Poor-little-England will have to take on the world single-handed. It’ll build a grand new fleet of galleons made from the finest spruce and oak. England shall once again, rule the waves, sail the seven seas and plunder, rape and subjugate all in its path!

Until, it sinks and drowns.

We’re not all racist, nationalistic, xenophobic, imperialistic, unrealistic, gullible Luddites, you know.

I still love EU. And I always will.

Yours,

David.

P.S. Can I please come and live with you?

 

 

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Mourning Strangers


I found an old CD the other day. It had fallen under the passenger seat of the car.

The front cover was missing. It was like one of those Now That’s What I call Music compilations, except with decent Indie music on it.

I played it and it took me right back to the 90s.

It got me thinking about how we mourn stars.

I’ve seen quite a few posts from cynics criticising people who eulogise about our recently departed idols because we never ‘knew’ them.

And they’re right.

I absolutely loved Bowie and Prince but I didn’t know them. It’s not a traditional kind of grieving that one would do for a loved one, though. It’s a grieving for all those times when your favourite singer was there for you. Through the good and the bad.

They punctuate the important times in our lives. When we were happiest, when we were broken-hearted.

We didn’t know them, but they knew us.

And that’s why we mourn them.

Tara Sparling writes about it much more eloquently than I, here.

Why this Sleeper track? Well, it was on the CD I found.

Let’s just say, it reminds me of a great big exclamation mark.

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The Diameter of the Bomb


I love France.

I’ve been there many times.

In fact, I love it so much, I’d even go as far as calling it my spiritual home.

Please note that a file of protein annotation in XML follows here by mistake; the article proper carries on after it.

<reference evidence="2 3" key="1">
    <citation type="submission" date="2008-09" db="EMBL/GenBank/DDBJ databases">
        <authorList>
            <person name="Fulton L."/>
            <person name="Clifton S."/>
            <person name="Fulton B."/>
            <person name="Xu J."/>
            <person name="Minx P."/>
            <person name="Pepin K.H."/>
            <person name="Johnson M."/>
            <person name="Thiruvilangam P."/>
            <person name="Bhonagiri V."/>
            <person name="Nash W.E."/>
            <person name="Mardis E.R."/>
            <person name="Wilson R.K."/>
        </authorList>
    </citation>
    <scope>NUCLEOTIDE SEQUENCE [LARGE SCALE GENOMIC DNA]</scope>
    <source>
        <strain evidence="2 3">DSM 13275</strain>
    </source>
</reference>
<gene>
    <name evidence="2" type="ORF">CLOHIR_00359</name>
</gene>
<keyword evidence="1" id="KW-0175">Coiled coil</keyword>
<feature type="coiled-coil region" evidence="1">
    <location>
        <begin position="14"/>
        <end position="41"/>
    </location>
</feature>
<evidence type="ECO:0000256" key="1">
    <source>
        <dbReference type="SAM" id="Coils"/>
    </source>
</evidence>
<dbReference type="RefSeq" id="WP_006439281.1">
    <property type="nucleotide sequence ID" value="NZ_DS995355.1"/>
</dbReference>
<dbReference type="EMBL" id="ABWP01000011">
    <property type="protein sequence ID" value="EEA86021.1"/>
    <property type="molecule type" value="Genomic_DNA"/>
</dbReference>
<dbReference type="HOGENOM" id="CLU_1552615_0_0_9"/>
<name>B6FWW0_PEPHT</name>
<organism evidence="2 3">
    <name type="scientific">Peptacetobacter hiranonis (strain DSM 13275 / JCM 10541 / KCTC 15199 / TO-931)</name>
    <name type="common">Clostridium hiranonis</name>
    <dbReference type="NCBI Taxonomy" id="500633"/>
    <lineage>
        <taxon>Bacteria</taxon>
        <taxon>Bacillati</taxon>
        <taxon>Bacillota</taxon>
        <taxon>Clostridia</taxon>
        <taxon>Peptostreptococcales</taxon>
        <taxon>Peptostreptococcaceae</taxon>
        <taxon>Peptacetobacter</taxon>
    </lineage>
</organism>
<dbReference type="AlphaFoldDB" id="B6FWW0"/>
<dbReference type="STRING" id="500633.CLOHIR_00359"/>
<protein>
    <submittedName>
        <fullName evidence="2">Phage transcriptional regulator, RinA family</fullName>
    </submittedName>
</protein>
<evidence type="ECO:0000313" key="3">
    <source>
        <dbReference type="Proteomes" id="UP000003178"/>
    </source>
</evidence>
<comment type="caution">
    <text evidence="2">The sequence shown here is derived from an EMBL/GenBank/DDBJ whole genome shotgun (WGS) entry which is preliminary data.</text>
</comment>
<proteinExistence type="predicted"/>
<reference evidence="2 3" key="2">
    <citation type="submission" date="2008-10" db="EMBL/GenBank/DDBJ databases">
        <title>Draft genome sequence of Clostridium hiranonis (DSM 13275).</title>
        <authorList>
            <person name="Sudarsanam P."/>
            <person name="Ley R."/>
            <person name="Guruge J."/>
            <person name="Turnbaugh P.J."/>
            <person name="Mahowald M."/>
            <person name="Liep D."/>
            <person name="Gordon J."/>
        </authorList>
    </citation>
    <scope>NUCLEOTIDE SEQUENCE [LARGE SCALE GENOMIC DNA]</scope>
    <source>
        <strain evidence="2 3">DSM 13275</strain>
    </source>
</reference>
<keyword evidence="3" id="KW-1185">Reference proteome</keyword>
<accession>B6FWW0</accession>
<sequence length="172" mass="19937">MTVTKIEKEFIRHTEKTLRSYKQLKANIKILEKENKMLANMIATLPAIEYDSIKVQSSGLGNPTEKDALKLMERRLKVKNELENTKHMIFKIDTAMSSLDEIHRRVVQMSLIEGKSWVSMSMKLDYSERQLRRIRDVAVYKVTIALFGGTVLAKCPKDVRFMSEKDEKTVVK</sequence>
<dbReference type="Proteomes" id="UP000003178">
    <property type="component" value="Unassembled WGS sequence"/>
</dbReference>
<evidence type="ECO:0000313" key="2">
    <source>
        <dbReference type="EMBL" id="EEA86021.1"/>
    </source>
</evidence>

I posted this poem a couple of years ago after the Boston bombing.

I can’t think of anything more poignant right now, other than to repost it in memory of all the people who lost their lives, not just in Paris, but also in Beirut and Egypt.

Red-White-Blue

 

The Diameter of the Bomb

by Yehuda Amichai

 

The diameter of the bomb was thirty centimeters

And the diameter of its effective range about seven meters,

With four dead and eleven wounded.

And around these, in a larger circle

Of pain and time, two hospitals are scattered

And one graveyard. But the young woman

Who was buried in the city she came from,

At a distance of more than a hundred kilometers,

Enlarges the circle considerably,

And the solitary man mourning her death

At the distant shores of a country far across the sea

Includes the entire world in the circle.

And I won’t even mention the crying of orphans

That reaches up to the throne of God and

Beyond, making

A circle with no end and no God.

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Find me where I am most ruined…


This is probably one of the most beautifully profound things I have ever read.

It’s by a young lady called Rune Lazuli.

Check out her Facebook page here.

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Rune Lazuli

Rune Lazuli

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Building a nation of automatons


Nothing to see here, move along – Dad rant about education.
I read this letter to our Prime Minister, David Cameron, from a worried mum and it struck a chord with me.
 My gripe is not with my daughters’ school, nor their teachers, but with the with the government curriculum.
 I have the utmost respect for my daughters’ school, their teachers and the way they try to teach them.
I went to my kids’ bookshare this week. My eldest had four maths exercise books packed full. And half of one art book. Half. For almost a whole academic year.
I am not advocating that they spend all their time painting pretty pictures rather than doing maths. I am advocating that they learn creative thinking. How to solve problems laterally and creatively. To come up with solutions that they might not hitherto have dared to express, rather than regurgitate the obvious answers to facts such as 2+2=
There’s creativity in maths. Just look at fractals or architecture. Perspective/angles, shapes, fractions (composition).
Instead of asking kids what the speed of light is, (after the fact has been taught them), ask them how do they think they could travel as fast as the speed of light. I bet you’d get some fantastic answers. (Incorrect though, obviously.)
I want my children to question. And to offer up ideas as to the solution. This is how we will create the next generation of thinkers and leaders.